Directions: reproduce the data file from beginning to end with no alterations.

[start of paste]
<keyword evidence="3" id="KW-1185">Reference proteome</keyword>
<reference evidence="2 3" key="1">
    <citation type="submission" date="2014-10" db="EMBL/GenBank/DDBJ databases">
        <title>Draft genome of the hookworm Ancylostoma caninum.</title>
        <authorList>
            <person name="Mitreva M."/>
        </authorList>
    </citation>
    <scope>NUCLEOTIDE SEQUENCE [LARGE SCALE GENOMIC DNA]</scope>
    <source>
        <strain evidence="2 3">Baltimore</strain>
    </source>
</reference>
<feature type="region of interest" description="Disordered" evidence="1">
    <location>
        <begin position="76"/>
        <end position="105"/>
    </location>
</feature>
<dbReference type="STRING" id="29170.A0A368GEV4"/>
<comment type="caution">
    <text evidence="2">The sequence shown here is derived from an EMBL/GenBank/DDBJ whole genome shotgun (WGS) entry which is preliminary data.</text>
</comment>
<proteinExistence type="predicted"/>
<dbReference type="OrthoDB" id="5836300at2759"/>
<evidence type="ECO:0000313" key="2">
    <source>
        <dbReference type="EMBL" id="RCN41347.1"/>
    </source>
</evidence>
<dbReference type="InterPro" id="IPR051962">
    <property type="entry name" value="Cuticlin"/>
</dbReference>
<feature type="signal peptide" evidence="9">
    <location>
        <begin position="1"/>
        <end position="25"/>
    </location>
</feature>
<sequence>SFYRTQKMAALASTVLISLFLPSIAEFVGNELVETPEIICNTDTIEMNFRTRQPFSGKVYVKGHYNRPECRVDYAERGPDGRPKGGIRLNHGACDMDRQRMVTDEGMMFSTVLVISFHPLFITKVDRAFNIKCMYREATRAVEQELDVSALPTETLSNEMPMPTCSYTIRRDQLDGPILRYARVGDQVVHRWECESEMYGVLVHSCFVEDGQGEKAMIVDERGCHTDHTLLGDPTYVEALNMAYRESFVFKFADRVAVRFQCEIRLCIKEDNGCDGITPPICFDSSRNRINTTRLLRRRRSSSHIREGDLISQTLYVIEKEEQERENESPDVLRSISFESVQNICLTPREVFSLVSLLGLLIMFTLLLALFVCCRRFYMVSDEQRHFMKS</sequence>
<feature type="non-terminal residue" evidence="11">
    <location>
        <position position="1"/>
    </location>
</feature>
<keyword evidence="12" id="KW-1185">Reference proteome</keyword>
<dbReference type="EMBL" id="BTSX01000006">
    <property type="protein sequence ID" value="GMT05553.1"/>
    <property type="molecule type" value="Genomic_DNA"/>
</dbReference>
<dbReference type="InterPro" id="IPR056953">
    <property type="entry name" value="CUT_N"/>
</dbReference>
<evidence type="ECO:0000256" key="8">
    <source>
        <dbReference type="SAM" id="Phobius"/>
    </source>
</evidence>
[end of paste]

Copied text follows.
<keyword evidence="3" id="KW-1185">Reference proteome</keyword>
<reference evidence="2 3" key="1">
    <citation type="submission" date="2014-10" db="EMBL/GenBank/DDBJ databases">
        <title>Draft genome of the hookworm Ancylostoma caninum.</title>
        <authorList>
            <person name="Mitreva M."/>
        </authorList>
    </citation>
    <scope>NUCLEOTIDE SEQUENCE [LARGE SCALE GENOMIC DNA]</scope>
    <source>
        <strain evidence="2 3">Baltimore</strain>
    </source>
</reference>
<feature type="region of interest" description="Disordered" evidence="1">
    <location>
        <begin position="76"/>
        <end position="105"/>
    </location>
</feature>
<dbReference type="STRING" id="29170.A0A368GEV4"/>
<comment type="caution">
    <text evidence="2">The sequence shown here is derived from an EMBL/GenBank/DDBJ whole genome shotgun (WGS) entry which is preliminary data.</text>
</comment>
<proteinExistence type="predicted"/>
<dbReference type="OrthoDB" id="5836300at2759"/>
<evidence type="ECO:0000313" key="2">
    <source>
        <dbReference type="EMBL" id="RCN41347.1"/>
    </source>
</evidence>
<dbReference type="InterPro" id="IPR051962">
    <property type="entry name" value="Cuticlin"/>
</dbReference>
<feature type="signal peptide" evidence="9">
    <location>
        <begin position="1"/>
        <end position="25"/>
    </location>
</feature>
<sequence>SFYRTQKMAALASTVLISLFLPSIAEFVGNELVETPEIICNTDTIEMNFRTRQPFSGKVYVKGHYNRPECRVDYAERGPDGRPKGGIRLNHGACDMDRQRMVTDEGMMFSTVLVISFHPLFITKVDRAFNIKCMYREATRAVEQELDVSALPTETLSNEMPMPTCSYTIRRDQLDGPILRYARVGDQVVHRWECESEMYGVLVHSCFVEDGQGEKAMIVDERGCHTDHTLLGDPTYVEALNMAYRESFVFKFADRVAVRFQCEIRLCIKEDNGCDGITPPICFDSSRNRINTTRLLRRRRSSSHIREGDLISQTLYVIEKEEQERENESPDVLRSISFESVQNICLTPREVFSLVSLLGLLIMFTLLLALFVCCRRFYMVSDEQRHFMKS</sequence>
<feature type="non-terminal residue" evidence="11">
    <location>
        <position position="1"/>
    </location>
</feature>
<keyword evidence="12" id="KW-1185">Reference proteome</keyword>
<dbReference type="EMBL" id="BTSX01000006">
    <property type="protein sequence ID" value="GMT05553.1"/>
    <property type="molecule type" value="Genomic_DNA"/>
</dbReference>
<dbReference type="InterPro" id="IPR056953">
    <property type="entry name" value="CUT_N"/>
</dbReference>
<evidence type="ECO:0000256" key="8">
    <source>
        <dbReference type="SAM" id="Phobius"/>
    </source>
</evidence>